Sir Tim Berners-Lee, creator of the world wide web, has began to publicise a new initiative to help internet users control their personal data.
In a blog post, he wrote of the internet’s impact: “The changes we’ve managed to bring have created a better and more connected world.
“But for all the good we’ve achieved, the web has evolved into an engine of inequity and division; swayed by powerful forces who use it for their own agendas.”
He has spent several years with researchers at MIT working to build ‘Solid’, a platform which allows users to select where their information is stored. “People want apps that help them do what they want and need to do — without spying on them,” he says.
Solid gives users a Personal Online Data store (‘POD’), which works like a secure USB stick for personal information. Apps and friends can then enter this POD with a user’s permission, ‘reading’ and ‘writing’ in the areas they have access to.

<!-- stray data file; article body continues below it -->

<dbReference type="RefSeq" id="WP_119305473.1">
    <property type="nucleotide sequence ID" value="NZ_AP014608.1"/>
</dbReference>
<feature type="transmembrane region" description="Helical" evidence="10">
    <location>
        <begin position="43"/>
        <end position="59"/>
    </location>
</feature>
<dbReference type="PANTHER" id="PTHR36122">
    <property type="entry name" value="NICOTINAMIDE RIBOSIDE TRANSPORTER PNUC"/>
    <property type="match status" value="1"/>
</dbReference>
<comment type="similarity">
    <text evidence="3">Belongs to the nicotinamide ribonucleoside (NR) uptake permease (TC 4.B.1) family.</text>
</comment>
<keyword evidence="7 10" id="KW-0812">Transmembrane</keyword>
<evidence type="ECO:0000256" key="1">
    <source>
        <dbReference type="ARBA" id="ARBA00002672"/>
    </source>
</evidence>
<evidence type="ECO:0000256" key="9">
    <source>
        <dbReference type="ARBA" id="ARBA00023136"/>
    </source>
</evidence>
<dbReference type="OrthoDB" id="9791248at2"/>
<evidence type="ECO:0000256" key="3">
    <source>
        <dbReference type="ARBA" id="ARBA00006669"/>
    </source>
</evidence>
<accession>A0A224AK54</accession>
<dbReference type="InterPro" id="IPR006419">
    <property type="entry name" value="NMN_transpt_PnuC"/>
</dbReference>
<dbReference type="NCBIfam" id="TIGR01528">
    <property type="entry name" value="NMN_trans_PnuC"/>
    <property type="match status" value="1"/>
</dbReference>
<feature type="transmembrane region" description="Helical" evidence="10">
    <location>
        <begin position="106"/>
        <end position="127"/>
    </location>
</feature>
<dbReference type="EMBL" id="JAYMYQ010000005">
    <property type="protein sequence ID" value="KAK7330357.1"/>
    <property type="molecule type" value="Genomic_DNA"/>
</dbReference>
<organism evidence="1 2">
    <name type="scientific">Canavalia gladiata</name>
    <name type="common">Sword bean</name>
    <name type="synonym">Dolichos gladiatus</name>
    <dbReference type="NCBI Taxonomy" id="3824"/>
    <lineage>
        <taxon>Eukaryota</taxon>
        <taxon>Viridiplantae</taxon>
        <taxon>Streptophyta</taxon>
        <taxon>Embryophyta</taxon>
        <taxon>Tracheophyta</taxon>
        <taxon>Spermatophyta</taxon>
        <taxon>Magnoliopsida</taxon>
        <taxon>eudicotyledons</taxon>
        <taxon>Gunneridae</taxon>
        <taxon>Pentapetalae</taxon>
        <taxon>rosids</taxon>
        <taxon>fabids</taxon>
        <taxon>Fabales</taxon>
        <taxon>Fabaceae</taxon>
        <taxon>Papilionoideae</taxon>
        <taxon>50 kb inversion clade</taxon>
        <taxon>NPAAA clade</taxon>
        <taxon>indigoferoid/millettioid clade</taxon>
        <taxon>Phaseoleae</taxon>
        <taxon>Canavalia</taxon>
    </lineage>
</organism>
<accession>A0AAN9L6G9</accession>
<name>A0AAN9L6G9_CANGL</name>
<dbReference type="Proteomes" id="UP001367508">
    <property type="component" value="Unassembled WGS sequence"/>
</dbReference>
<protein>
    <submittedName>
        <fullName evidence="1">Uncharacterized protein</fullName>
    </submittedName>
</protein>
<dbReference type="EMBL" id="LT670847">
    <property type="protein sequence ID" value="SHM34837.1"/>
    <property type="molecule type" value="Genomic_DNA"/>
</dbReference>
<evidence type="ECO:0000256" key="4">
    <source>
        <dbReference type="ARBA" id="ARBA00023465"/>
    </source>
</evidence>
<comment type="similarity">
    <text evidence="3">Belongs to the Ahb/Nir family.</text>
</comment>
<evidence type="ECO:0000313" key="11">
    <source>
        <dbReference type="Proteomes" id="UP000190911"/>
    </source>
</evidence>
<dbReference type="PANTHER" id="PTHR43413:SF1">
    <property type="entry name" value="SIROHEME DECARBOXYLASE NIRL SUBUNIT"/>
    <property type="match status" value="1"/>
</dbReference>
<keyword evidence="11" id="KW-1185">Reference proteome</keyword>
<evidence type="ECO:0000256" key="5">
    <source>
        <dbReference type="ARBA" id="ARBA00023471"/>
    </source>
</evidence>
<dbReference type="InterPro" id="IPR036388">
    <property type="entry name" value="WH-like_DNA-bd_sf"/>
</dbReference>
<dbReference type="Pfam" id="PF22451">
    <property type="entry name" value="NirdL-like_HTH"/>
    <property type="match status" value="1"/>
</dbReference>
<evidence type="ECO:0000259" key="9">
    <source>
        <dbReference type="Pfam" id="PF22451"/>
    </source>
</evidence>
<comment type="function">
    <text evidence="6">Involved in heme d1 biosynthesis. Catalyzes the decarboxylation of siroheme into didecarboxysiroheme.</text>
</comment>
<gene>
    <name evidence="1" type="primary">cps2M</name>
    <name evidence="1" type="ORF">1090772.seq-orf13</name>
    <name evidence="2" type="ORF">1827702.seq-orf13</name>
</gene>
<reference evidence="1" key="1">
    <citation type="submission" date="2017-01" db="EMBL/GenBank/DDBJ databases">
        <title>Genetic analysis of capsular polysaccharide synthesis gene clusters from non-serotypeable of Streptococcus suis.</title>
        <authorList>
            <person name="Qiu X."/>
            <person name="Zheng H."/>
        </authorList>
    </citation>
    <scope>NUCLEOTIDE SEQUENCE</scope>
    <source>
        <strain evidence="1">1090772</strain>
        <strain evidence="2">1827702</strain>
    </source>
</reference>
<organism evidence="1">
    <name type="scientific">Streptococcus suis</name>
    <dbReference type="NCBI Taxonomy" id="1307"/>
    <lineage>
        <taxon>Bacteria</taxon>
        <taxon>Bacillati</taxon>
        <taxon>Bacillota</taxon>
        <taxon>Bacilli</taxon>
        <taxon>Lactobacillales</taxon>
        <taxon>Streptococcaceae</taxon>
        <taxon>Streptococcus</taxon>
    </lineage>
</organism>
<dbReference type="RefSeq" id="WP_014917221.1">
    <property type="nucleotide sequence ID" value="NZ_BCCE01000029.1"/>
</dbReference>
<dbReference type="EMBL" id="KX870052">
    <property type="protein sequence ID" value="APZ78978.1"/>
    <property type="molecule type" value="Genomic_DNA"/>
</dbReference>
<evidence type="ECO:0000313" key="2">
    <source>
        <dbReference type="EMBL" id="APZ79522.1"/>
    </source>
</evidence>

This allows different apps to ‘co-operate’, without forcing a user to use one suite of products. After being allocated a task on a workplace app, for example, it could appear on a to-do list.
It also removes the need for vast amounts of (duplicated) user data to exist on different platforms.
Berners-Lee feels that the new technology will need a significant push before it is widely adopted, and has created the company ‘inrupt’ to help it on its way.
TechCrunch notes that uptake may be swift in the wake of the Cambridge Analytica scandal, with online platforms facing increasing scrutiny regarding their data handling.
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